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Strong Rotational Anisotropies Affect Nonlinear Chiral Metamaterials

Hooper, D. C., Mark, A. G., Kuppe, C., Collins, J. T., Fischer, P., Valev, V. K.

Advanced Materials, 29(13):1605110, January 2017 (article)

Abstract
Masked by rotational anisotropies, the nonlinear chiroptical response of a metamaterial is initially completely inaccessible. Upon rotating the sample the chiral information emerges. These results highlight the need for a general method to extract the true chiral contributions to the nonlinear optical signal, which would be hugely valuable in the present context of increasingly complex chiral meta/nanomaterials.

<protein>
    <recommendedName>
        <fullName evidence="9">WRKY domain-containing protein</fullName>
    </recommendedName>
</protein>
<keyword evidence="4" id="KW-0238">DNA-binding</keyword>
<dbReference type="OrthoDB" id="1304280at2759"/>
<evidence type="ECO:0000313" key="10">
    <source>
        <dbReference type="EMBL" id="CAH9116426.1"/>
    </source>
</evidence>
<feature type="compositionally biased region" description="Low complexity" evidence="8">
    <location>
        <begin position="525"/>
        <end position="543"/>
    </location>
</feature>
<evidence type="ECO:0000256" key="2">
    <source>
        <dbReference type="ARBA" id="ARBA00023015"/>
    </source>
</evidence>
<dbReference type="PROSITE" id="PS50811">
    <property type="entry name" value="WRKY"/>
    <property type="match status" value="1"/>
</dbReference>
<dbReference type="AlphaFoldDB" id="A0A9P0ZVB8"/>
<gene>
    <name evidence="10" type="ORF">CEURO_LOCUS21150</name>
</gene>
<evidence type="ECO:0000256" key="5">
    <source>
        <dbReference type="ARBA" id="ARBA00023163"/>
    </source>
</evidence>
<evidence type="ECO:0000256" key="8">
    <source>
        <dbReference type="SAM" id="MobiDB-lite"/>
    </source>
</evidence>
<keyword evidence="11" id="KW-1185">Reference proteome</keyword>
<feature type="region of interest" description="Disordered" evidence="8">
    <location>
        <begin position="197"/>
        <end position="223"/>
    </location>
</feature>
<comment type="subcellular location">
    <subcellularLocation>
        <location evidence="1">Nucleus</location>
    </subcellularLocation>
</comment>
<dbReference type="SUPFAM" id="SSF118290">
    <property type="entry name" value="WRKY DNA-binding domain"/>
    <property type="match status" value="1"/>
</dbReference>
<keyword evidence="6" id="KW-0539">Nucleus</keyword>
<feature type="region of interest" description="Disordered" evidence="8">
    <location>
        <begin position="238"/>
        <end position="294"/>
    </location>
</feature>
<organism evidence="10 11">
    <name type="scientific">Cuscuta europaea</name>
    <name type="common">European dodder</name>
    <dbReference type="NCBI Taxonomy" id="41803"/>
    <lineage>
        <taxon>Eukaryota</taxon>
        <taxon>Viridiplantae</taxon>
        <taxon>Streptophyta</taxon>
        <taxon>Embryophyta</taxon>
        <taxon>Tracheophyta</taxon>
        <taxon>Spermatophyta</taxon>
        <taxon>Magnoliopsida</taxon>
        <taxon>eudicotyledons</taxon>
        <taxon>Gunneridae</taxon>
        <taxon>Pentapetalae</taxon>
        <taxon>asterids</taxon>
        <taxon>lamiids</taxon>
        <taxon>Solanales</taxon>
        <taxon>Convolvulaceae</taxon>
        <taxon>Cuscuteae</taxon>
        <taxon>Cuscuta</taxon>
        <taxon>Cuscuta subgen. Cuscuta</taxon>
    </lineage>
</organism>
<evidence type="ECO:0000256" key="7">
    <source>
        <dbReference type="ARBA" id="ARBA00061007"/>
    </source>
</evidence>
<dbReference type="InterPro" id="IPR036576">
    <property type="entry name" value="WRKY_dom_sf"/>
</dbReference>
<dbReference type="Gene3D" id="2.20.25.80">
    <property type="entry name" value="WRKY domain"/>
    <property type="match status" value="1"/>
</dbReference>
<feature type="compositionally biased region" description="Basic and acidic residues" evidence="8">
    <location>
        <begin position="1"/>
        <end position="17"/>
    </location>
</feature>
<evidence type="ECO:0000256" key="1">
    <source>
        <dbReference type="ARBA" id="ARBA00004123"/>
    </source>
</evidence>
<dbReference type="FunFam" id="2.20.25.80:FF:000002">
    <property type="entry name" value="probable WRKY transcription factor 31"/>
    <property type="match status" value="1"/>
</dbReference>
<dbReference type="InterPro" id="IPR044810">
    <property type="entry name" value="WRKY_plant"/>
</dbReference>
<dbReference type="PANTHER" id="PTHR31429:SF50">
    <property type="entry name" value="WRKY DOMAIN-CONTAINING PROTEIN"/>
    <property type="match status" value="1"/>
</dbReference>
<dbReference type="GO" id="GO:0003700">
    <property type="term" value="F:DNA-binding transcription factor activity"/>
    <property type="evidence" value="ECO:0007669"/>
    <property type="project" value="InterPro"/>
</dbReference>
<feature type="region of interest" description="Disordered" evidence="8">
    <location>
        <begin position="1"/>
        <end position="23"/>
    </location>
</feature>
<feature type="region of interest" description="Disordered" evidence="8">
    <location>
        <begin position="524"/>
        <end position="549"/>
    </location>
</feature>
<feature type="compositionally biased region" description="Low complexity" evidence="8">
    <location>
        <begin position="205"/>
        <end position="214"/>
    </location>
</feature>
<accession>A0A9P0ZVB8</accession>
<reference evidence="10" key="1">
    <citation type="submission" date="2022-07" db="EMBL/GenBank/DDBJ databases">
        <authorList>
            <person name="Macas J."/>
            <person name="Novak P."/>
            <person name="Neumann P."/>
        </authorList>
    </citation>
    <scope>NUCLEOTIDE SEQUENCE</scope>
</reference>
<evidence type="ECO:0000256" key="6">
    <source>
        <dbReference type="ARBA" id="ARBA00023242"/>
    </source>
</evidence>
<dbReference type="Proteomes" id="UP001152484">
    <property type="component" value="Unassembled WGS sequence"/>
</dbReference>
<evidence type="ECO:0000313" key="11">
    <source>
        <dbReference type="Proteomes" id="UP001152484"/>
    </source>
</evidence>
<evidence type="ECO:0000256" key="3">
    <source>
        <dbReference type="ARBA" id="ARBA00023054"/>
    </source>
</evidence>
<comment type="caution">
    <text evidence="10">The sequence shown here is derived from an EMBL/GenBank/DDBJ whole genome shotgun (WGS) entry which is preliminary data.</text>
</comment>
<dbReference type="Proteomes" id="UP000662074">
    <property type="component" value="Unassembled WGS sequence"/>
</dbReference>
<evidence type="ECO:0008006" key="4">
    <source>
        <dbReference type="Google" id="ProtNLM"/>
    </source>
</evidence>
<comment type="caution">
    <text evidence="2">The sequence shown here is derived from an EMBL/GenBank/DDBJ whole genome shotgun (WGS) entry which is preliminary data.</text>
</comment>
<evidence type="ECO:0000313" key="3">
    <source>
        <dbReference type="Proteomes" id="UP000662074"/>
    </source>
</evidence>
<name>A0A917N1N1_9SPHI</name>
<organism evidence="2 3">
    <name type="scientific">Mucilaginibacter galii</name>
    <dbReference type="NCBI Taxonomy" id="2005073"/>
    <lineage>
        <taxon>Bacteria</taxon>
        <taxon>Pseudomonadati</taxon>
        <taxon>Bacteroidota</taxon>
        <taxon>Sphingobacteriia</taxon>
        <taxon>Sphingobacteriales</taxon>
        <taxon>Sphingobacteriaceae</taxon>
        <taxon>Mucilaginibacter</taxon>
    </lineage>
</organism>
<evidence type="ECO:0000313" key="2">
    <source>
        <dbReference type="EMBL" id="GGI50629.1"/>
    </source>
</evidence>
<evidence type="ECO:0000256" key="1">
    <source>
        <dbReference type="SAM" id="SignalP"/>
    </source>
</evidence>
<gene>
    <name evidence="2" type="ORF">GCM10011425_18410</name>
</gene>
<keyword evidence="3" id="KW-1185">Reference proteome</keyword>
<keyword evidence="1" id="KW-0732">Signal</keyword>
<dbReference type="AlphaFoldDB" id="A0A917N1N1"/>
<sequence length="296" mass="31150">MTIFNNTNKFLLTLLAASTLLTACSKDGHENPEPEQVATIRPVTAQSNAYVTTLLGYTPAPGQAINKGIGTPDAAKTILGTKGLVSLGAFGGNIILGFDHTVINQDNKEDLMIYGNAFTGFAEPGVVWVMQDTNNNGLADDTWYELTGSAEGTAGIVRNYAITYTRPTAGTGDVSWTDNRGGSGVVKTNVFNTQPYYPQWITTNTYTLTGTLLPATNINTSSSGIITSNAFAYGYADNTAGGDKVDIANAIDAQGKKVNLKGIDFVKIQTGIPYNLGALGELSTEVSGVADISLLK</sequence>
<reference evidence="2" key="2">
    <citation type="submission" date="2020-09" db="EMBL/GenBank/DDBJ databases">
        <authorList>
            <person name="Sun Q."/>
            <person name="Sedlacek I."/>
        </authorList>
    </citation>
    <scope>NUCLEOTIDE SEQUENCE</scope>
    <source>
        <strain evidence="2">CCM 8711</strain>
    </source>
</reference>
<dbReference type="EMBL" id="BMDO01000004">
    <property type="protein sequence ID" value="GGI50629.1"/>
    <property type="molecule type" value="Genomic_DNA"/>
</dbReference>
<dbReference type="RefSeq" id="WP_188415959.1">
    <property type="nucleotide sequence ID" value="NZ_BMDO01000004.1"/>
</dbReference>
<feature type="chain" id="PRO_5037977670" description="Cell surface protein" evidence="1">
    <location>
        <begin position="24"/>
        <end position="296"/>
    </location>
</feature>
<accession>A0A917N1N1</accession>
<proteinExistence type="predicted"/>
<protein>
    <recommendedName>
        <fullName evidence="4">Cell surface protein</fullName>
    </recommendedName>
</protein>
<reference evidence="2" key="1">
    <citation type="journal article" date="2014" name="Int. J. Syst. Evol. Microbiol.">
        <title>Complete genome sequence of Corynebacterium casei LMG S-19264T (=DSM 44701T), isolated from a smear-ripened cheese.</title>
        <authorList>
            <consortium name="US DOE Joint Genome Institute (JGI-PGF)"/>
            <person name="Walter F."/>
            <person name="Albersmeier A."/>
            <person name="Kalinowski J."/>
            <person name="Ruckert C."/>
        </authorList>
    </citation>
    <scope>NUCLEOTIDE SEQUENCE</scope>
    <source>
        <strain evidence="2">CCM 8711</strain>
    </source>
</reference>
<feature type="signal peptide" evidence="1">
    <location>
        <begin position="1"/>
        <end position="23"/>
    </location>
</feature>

pf

DOI [BibTex]

DOI [BibTex]


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Early Stopping Without a Validation Set

Mahsereci, M., Balles, L., Lassner, C., Hennig, P.

arXiv preprint arXiv:1703.09580, 2017 (article)

Abstract
Early stopping is a widely used technique to prevent poor generalization performance when training an over-expressive model by means of gradient-based optimization. To find a good point to halt the optimizer, a common practice is to split the dataset into a training and a smaller validation set to obtain an ongoing estimate of the generalization performance. In this paper we propose a novel early stopping criterion which is based on fast-to-compute, local statistics of the computed gradients and entirely removes the need for a held-out validation set. Our experiments show that this is a viable approach in the setting of least-squares and logistic regression as well as neural networks.

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link (url) Project Page Project Page [BibTex]


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Krylov Subspace Recycling for Fast Iterative Least-Squares in Machine Learning

Roos, F. D., Hennig, P.

arXiv preprint arXiv:1706.00241, 2017 (article)

Abstract